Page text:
"Yes," interrupted the man at the next table. "What if there was such a thing?" 

"Mind your own business... and we'll mind ours." Hickok slapped the half empty bottle of whiskey down on the table.

Cody was a little more circumspect. "Now, hold on, Hickok." He gave the man a look see and nodded his head, "what is it you were sayin'?"

The man gave them an appraising look before he opened his mouth again. "I was saying what if there was such a 'magic charm' that allowed men, like yourselves, to make money with only a wish?"

"I'd say you're crazy."

"Shut up, Jimmy."

Grabbing a fist full of Cody's shirt, Jimmy menaced him with a clenched fist. "Or what..."

Disentangling his shirt from Jimmy's fingers, Cody looked over at the man. "What is it? The charm?"

The man looked about the room, making sure there was no unwanted attention coming in their direction before he reached into the interior breast pocket of his jacket and pulled out a red silk handkerchief wrapped in cocoon fashion. He laid it in his open palm. With careful precision he picked up one corner of the kerchief and peeled back the first part, then another and another, finally he pulled back the last corner of silk and Jimmy leaned forward to see it up close.

It looked like it had baked to a crisp beneath the desert sun, and pieces of dark colored flesh along the little 'fingers' seemed to fall off like paint chipping off wood.

Cody gave it a long look before he lifted his eyes to the man's face, questions written in the lines of his forehead. "What is it?"

"This is the Monkey's Paw. An antiquity from the Far East... passed down through the ages from one man to another, each in search of their fortune. The holder of the Paw has the chance to ask three wishes of the Paw. Three wishes for anything he wants."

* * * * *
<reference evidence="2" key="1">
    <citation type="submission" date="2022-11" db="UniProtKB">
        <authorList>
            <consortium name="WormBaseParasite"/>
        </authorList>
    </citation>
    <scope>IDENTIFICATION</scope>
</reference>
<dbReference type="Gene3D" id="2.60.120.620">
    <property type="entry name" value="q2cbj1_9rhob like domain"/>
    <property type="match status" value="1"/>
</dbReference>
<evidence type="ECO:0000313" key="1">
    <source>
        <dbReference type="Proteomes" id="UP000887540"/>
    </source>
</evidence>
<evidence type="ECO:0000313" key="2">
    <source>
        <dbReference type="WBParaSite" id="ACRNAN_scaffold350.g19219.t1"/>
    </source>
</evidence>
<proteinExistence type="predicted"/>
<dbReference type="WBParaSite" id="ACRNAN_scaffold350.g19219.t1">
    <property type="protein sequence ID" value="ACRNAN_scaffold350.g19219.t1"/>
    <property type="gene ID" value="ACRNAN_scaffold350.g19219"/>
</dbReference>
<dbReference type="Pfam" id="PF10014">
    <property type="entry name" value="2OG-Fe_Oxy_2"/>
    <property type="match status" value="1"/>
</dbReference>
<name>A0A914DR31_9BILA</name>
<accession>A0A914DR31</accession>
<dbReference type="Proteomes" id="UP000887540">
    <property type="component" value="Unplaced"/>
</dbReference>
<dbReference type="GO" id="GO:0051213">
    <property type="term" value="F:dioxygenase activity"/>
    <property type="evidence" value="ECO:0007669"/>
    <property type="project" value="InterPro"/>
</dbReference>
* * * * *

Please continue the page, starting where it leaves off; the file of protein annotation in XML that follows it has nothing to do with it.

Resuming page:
"Well?" demanded Cody. "Did they get their fortune?"

"They got what they asked for."  The stranger left it at that and leaned forward, putting the Paw right between Jimmy and Cody and held it level with their curious gazes. "The question is, do YOU want it?"

Both boys had had their share of liquor. Both had had their share of close scrapes and worries... both wanted an easy way out of a hard life.

"Well, boys? Do you, want it?"

"Yes!" Cody swiped it out of the man's hand and lifted it into the dirty lamp light, watching as it swayed around in a little circle. "Strange."

"Hey!" Jimmy glared at Cody and tried to swipe it from his hand. "Give it to me."

Cody pulled it tight to his chest like a child with a prized possession. "You said it was stupid, and I want it."

"You'll just mess up the wishes, Cody. Give it."

"Nope-"

Jimmy reached across the table and put his hand over Cody's trying to pry his fingers from the little charm. "Give."

"NO-” Cody stood up from his chair and Jimmy, stubbornly holding onto Cody, fell into the table, knocking them both to the floor.